Diversionary and disciplinary programme for youths aged 14-17 with a history of ASB and offending to create an understanding of the impact of their behaviour, to develop citizenship skills and aid their personal development.
Launched in 2010, Venture Trusts Next Steps programme aims to support women of all ages who have been involved in the criminal justice system, and helps them to reduce their risk of re-offending and move towards a positive destination in employment, education, training or volunteering. This was achieved through delivery of a wilderness-based personal development programme.
No Knives, Better Lives (NKBL) is Scottish Government initiative launched in 2009 and has been working with a range of local partners to educate young people about the dangers and consequences of carrying knives and promote positive life choices to young people. As part of this, a peer education programme was developed by Fast Forward in conjunction with local practitioners. The programme supports young people to deliver interactive and relevant anti-violence education to their peers.
Project to provide practical support in relation to home security measures including security lighting, additional locks etc. The project was initially set up to deal with rising levels of domestic abuse and has been rolled out further to incorporate the prevention and detection of racial abuse.
Creation of a Multi-Agency Problem Solving Group to promote the sharing of information and intelligence in order to target hot spots and problem areas.
Winner of the Early Intervention and Education Award at the 2016 Safer Communities Awards. The partnership included members from the City of Edinburgh Council, Edinburgh Division (Police Scotland), Edinburgh Alcohol and Drugs Partnership and NHS Lothian. The project aimed to reduce the harmful effects that NPS by applying for new legislation to disrupt the sale of NPS products, and developing an education programme to increase awareness of the dangers of NPS use.
A survey undertaken with 350 people from the over fifty age group in The Highlands indicated that they were lacking information and education on personal safety within their homes and communities, and also on signposting to services available for older people. This led to the creation of a peer speaking programme, initially within the Inverness area, which delivered talks in various settings to this age group on doorstep safety, scams and falls prevention.
Operation Begonia is a multi-agency initiative which aims to identify women involved in ‘on street’ sex work and provide them with a tailored response in an effort to educate them away from the lifestyle.
Initiative to have an intelligence led intervention programme to promote safety awareness to the tourist visitors to the Outer Hebrides.
Police led initiative to tackle ASB and increase local people’s confidence in the police through community engagement, improved police communication and redevelopment and the regeneration of the village hall.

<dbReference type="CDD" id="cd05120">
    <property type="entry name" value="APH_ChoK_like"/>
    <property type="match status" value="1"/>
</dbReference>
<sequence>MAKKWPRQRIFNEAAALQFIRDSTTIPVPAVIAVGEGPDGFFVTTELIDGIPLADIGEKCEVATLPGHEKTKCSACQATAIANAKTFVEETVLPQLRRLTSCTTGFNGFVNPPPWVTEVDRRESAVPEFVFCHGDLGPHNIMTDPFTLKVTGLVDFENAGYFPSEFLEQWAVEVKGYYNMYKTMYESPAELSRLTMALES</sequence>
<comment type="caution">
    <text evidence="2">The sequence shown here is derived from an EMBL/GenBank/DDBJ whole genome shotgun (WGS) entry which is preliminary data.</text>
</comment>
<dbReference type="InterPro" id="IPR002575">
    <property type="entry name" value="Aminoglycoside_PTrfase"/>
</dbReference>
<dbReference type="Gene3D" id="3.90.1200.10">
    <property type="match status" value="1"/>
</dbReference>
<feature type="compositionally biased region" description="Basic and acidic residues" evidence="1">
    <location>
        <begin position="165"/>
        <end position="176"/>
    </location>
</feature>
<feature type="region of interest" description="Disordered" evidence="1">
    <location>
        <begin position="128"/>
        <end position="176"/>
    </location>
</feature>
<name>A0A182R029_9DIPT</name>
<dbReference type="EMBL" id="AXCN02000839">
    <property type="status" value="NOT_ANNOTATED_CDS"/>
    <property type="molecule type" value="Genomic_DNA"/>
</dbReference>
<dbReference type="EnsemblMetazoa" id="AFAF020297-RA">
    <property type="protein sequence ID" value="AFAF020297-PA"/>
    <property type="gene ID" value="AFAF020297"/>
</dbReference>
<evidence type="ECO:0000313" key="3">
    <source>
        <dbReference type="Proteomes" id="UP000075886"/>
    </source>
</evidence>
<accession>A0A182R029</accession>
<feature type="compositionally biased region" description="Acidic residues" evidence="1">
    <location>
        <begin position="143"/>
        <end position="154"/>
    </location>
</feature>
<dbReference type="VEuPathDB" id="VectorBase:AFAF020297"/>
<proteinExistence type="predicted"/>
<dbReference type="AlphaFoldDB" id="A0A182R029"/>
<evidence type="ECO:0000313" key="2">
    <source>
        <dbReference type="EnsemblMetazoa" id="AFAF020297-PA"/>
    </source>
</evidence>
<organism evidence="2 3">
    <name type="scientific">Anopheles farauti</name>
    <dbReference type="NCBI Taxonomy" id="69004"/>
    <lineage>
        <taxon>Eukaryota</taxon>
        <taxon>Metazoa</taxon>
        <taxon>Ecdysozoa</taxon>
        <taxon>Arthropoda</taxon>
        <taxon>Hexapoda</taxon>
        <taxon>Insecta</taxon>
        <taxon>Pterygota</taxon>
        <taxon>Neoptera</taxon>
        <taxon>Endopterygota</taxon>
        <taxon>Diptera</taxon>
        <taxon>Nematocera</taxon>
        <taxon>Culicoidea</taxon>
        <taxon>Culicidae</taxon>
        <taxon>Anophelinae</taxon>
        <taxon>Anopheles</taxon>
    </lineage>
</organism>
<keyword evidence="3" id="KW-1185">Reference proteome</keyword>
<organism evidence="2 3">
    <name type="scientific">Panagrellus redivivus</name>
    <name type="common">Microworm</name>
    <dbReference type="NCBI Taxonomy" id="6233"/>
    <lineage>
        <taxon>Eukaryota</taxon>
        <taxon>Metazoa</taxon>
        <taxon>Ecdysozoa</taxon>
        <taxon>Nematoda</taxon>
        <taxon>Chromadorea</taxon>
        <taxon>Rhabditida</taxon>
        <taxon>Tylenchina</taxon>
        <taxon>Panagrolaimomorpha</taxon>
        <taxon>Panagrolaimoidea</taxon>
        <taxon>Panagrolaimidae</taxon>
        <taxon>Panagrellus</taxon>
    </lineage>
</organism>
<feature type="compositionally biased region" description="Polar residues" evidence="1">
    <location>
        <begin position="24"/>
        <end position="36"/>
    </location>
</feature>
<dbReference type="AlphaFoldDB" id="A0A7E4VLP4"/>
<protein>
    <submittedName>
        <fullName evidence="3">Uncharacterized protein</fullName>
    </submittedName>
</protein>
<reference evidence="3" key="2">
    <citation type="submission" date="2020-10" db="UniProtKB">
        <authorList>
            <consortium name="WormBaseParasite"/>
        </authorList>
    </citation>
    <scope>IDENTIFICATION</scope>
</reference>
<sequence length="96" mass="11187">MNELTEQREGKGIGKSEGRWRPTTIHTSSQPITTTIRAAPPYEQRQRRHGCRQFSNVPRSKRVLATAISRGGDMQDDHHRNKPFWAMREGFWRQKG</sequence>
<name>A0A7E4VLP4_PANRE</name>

This practice note covers a multi-agency initiative in the Westcliff area of Dumbarton which was developed to tackle issues including anti-social behaviour and the local environment. The plan and resulting actions were based upon community views and intelligence gathered through meaningful engagement, interviews, surveys and public consultations, and followed a public reassurance model, with implementation of problem-solving approaches to tackle these issues.
Running since early 2005, Reckless Driving Wrecks Lives (RDWL) is a pan-Ayrshire educational programme which aims to raise awareness and increase knowledge of road safety issues in those young people who are about to embark on learning to drive, and their potential passengers.
Recovery Cafe provides an alcohol-free alternative to the local night-time economy in East Dunbartonshire. This project won the Strenthening Community Engagement and Resilience category at the 2015 Safer Communities Awards.
The Safe As Houses project is included within Edinburgh’s Violence Reduction Programme, a multi agency five year violence reduction strategy. The project is aimed at female council tenants in Edinburgh experiencing domestic abuse and provides additional safety measures for those tenants at risk of domestic abuse and allows them to stay in their current accommodation. This is a valuable option for women who may have otherwise been made homeless due to domestic abuse.
Running since 2002, ‘Safe Drive Stay Alive’ is a Fife-wide annual road safety event which aims to increase young drivers’ awareness of safe driving practice and the potential consequences of poor practices on the road. Its main objectives are to raise awareness around speeding and bad driving habits, change attitudes and ultimately reduce casualty numbers.
Development of the SafeBase project to provide a sheltered facility for people feeling unsafe or vulnerable whilst out at night in Stirling between 10pm and 2am and to provide drug and alcohol counselling and first aid if required.